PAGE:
- Store medications correctly. Temperature and humidity can alter the effectiveness of medications. It’s important to store them at the right temperature in a dry place. That means the kitchen pantry is a better drug store than the bathroom cabinet. Obviously refrigerated drugs belong in the fridge. But it’s important to keep room temperature drugs at the correct temperature, too. That means you shouldn’t leave them on the kitchen counter in direct sunlight. Finally, no medication should be left in a hot car or on an icy doorstep. When drugs are delivered to your home, bring them inside immediately.
- Never use left-over medicine without permission. If you have left over antibiotics from your pet’s last infection, don’t give it to them without consulting your veterinarian. If her skin rash looks like the one she had last spring, call before applying that left over ointment. Treating a condition with the wrong drug can make matters worse.
- Lock up controlled drugs. Keep narcotics and pain relievers in a lock box. This will help prevent them from falling into the hands of a child or drug abuser. There are many types of lock boxes available that also help organize medications.
- Open medicine containers on a flat countertop. A level surface will minimize spilling of liquids. The counter will also prevent spilled liquids, as well as pills, from reaching the floor where curious pets can lap them up.
So you’ve taken inventory and culled unused and expired medicines from the stash. What’s next? Here are some medicine disposal tips.
- Take them back. Even if you received your pets medication from the veterinarian, most human pharmacies will willingly take back unused or expired medications and dispose of them properly for you.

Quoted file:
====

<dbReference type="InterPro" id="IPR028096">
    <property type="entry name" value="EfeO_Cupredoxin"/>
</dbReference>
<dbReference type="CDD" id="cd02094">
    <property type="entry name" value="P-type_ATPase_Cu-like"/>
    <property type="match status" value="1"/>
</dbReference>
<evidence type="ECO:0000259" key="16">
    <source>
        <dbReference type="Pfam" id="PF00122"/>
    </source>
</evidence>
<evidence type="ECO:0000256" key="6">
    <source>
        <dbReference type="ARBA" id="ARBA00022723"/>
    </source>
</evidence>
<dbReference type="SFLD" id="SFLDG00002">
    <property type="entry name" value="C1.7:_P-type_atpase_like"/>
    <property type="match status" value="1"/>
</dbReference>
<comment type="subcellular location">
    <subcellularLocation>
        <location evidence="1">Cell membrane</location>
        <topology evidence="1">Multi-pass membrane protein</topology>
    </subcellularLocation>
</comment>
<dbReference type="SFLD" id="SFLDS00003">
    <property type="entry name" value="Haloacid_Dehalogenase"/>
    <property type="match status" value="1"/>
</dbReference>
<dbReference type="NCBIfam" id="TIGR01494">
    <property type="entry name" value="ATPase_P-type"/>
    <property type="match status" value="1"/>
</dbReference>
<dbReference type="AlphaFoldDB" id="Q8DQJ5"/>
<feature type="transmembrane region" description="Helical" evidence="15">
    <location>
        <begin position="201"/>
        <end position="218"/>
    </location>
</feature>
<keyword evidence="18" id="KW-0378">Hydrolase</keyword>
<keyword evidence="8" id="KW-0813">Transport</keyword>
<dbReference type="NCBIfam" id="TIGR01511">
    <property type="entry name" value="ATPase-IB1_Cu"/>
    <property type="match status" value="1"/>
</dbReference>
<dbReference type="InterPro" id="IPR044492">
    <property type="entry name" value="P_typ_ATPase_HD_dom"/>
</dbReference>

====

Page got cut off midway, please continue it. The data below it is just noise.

- Participate in community programs. Drug take-back days sponsored by community organizations, law enforcement agencies, government programs, or pharmaceutical companies are available in many areas. Look for dates of the next organized effort in your community.
- Take medications out of their original containers. You can place unused pills in the garbage, but it’s best to take them out of the prescription bottle first. This reduces the risk of having someone else use them. Most people, even drug seekers, will hesitate to consume an unidentified drug.
- Mix it up. To further deter misuse of discarded medications, mix them with undesirable substances. Placing crushed pills in a bag or can with used coffee grounds or dirty kitty litter will deter anyone from “recycling” them.
- Use the drain. Some liquid medications (ear flush, shampoo, antibiotics) or pills dissolved in water can be safely washed down the drain or flushed down the toilet. Only do this if the medicine label tells you it’s safe to do so. Flush the toilet several times and wash out the sink with lots of running water afterwards.
Medications are meant to help us and our pets, but they can do more harm than good if administered incorrectly. Protect all your family members by handling medications safely.